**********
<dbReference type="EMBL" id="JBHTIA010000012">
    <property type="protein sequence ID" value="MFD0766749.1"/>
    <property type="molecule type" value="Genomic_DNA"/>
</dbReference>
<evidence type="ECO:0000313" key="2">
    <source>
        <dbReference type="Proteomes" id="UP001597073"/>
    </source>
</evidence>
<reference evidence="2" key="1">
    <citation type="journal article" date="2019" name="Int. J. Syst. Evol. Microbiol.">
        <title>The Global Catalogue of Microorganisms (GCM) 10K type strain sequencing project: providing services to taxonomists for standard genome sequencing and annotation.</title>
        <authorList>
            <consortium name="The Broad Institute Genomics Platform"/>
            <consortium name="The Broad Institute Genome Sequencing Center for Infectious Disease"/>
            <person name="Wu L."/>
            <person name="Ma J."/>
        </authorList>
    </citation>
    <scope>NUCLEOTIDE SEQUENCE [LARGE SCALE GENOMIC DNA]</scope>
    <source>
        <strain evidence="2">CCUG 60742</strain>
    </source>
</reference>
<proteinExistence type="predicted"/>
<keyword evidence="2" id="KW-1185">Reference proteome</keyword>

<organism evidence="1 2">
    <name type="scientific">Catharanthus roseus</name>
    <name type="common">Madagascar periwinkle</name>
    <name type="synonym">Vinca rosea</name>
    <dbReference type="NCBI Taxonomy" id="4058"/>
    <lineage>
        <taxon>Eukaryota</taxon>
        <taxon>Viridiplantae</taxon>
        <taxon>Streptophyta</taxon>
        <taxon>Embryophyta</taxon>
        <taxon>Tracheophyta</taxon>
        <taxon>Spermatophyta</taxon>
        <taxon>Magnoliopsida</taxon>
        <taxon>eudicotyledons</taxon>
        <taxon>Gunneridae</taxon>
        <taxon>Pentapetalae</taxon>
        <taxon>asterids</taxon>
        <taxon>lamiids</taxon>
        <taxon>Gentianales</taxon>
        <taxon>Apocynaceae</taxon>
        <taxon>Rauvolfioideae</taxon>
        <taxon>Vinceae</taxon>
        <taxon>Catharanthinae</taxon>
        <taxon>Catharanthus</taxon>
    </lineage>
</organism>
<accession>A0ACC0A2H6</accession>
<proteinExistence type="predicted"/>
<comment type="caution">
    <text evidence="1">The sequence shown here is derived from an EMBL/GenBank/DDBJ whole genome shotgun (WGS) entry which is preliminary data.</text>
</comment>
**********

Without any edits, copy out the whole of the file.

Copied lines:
<dbReference type="EMBL" id="JBHTIA010000012">
    <property type="protein sequence ID" value="MFD0766749.1"/>
    <property type="molecule type" value="Genomic_DNA"/>
</dbReference>
<evidence type="ECO:0000313" key="2">
    <source>
        <dbReference type="Proteomes" id="UP001597073"/>
    </source>
</evidence>
<reference evidence="2" key="1">
    <citation type="journal article" date="2019" name="Int. J. Syst. Evol. Microbiol.">
        <title>The Global Catalogue of Microorganisms (GCM) 10K type strain sequencing project: providing services to taxonomists for standard genome sequencing and annotation.</title>
        <authorList>
            <consortium name="The Broad Institute Genomics Platform"/>
            <consortium name="The Broad Institute Genome Sequencing Center for Infectious Disease"/>
            <person name="Wu L."/>
            <person name="Ma J."/>
        </authorList>
    </citation>
    <scope>NUCLEOTIDE SEQUENCE [LARGE SCALE GENOMIC DNA]</scope>
    <source>
        <strain evidence="2">CCUG 60742</strain>
    </source>
</reference>
<proteinExistence type="predicted"/>
<keyword evidence="2" id="KW-1185">Reference proteome</keyword>

<organism evidence="1 2">
    <name type="scientific">Catharanthus roseus</name>
    <name type="common">Madagascar periwinkle</name>
    <name type="synonym">Vinca rosea</name>
    <dbReference type="NCBI Taxonomy" id="4058"/>
    <lineage>
        <taxon>Eukaryota</taxon>
        <taxon>Viridiplantae</taxon>
        <taxon>Streptophyta</taxon>
        <taxon>Embryophyta</taxon>
        <taxon>Tracheophyta</taxon>
        <taxon>Spermatophyta</taxon>
        <taxon>Magnoliopsida</taxon>
        <taxon>eudicotyledons</taxon>
        <taxon>Gunneridae</taxon>
        <taxon>Pentapetalae</taxon>
        <taxon>asterids</taxon>
        <taxon>lamiids</taxon>
        <taxon>Gentianales</taxon>
        <taxon>Apocynaceae</taxon>
        <taxon>Rauvolfioideae</taxon>
        <taxon>Vinceae</taxon>
        <taxon>Catharanthinae</taxon>
        <taxon>Catharanthus</taxon>
    </lineage>
</organism>
<accession>A0ACC0A2H6</accession>
<proteinExistence type="predicted"/>
<comment type="caution">
    <text evidence="1">The sequence shown here is derived from an EMBL/GenBank/DDBJ whole genome shotgun (WGS) entry which is preliminary data.</text>
</comment>